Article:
Hair that turns gray prematurely can be both embarrassing and worrisome. Although it often has to do with heredity, graying hair is also sometimes linked to nutritional deficiencies. There is little scientific evidence pointing to what causes gray hair other than the aging process, but traditional cultures such as China and India have long used certain herbs to deal with imbalances that may cause early graying.
Do not take an herb before scheduling a consultation with your health-care provider.
Amla is an Indian herb that is recommended by some practitioners of Ayurveda to reverse the effects of graying hair. In "Herbal Remedies: A Quick and Easy Guide to Common Disorders and Their Herbal Remedies," author Asa Hershoff notes that amla tonifies the blood and enhances cellular regeneration. Through these properties, she says that the herb is considered a preventative for hair that is turning gray.
Hershoff recommends taking 500 mg of alma three times a day, but consult a trained physician that has knowledge of herbs before ingesting this herb.
Another herb that may possibly help with reversing gray hair is ligustrum. This herb is used in Traditional Chinese Medicine as a part of herbal combinations to balance out properties in the body, such as treating vertigo, ringing in the ear and turning gray hair black. In the "Nutrition Almanac" by John D. Kirschmann, he recommends ligustrum as an herb that may help with the slowing of gray hair.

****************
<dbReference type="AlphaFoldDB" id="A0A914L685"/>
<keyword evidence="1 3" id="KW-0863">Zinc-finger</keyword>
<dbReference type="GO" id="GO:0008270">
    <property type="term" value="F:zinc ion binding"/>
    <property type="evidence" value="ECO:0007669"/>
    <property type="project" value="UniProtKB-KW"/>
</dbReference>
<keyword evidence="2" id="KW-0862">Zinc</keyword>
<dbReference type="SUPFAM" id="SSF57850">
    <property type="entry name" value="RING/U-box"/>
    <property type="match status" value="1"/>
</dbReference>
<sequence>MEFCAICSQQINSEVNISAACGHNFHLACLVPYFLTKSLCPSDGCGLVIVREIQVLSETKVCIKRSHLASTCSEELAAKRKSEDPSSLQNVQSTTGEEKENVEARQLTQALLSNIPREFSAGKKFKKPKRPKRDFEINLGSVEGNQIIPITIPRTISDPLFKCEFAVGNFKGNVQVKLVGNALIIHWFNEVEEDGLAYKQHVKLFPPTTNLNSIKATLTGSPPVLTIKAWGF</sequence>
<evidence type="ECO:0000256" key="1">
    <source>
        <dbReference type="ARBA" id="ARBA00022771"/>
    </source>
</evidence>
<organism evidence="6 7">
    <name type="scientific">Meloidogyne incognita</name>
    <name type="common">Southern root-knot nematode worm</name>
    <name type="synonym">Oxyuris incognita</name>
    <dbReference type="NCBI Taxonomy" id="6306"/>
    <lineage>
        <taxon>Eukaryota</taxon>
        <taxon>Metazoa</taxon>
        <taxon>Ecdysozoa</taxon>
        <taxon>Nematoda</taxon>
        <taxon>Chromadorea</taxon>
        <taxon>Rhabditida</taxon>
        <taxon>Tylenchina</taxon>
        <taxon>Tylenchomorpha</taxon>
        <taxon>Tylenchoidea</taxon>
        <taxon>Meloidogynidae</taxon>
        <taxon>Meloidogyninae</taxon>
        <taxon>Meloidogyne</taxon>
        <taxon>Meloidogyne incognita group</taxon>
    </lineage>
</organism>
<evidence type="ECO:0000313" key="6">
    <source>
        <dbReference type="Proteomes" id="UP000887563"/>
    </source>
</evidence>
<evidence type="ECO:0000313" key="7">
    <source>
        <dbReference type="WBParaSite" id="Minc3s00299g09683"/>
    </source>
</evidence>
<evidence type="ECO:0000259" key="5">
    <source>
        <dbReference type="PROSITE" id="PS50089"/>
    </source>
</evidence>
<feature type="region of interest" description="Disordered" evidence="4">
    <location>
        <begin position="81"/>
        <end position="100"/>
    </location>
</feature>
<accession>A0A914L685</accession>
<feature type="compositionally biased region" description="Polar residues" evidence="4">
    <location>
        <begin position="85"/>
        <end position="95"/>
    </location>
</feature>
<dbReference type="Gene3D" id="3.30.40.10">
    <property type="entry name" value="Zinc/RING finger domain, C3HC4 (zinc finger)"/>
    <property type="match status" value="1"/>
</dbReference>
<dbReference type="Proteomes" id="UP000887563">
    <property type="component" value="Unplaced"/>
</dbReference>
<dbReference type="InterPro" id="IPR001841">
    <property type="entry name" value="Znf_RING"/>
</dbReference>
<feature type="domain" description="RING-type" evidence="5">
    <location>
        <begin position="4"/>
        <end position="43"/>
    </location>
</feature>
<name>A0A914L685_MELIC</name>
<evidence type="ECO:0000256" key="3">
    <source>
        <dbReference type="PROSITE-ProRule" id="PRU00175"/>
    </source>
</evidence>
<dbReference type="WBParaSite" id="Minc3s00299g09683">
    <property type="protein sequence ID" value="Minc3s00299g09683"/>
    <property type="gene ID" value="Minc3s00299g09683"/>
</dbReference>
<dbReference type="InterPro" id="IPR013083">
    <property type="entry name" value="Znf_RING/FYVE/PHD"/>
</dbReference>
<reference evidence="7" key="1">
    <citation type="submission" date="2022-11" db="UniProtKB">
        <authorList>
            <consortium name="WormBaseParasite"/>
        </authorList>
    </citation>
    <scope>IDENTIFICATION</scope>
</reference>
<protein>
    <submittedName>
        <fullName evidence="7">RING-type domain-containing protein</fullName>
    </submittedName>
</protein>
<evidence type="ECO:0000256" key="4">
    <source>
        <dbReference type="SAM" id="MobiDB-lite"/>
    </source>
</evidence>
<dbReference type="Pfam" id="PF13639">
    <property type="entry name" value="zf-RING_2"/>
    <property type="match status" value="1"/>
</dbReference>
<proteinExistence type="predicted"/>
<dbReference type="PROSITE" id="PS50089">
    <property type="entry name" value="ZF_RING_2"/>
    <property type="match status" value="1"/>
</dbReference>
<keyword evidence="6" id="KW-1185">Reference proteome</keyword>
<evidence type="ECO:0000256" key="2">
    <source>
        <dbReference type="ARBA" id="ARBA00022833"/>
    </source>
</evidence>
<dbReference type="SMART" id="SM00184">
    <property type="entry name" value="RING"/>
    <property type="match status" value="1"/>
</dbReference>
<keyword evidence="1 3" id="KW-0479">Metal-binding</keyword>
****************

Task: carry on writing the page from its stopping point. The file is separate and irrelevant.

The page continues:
According to the Memorial Sloan-Kettering Cancer Center, there are no reported side effects to ligustrum, but always consult your doctor before adding an herb to your diet.
He Shou Wu
He shou wu is another Chinese herb that has been touted to help with returning color to gray hair. This herb, according to Lesley Tierra in her book, "Healing with the Herbs of Life," tonifies the blood and has antibacterial and anticholesterol properties. Tierra notes, "I have seen it restore gray hair to black, although it needs to be taken continuously for a long time for it to work."
The root is generally used in preparations, and 20 to 60 drops of a prepared tincture should be consumed one to four times a day, according to Tierra. Work with a health-care practitioner with a knowledge of herbs before adding he shou wu to your diet.
- "Herbal Remedies: A Quick and Easy Guide to Common Disorders and Their Herbal Remedies"; Asa Hershoff; 2001
- "Nutrition Almanac"; John D. Kirschmann; 2006
- Memorial Sloan-Kettering Cancer Center: Ligustrum lucidum
- "Healing with the Herbs of Life"; Lesley Tierra; 2003
Christine Garvin is a certified nutrition educator and holds a Master of Arts in holistic health education. She is co-editor of Brave New Traveler and founder/editor of Living Holistically... with a sense of humor. When she is not out traveling the world, she is busy writing, doing yoga and performing hip-hop and bhangra.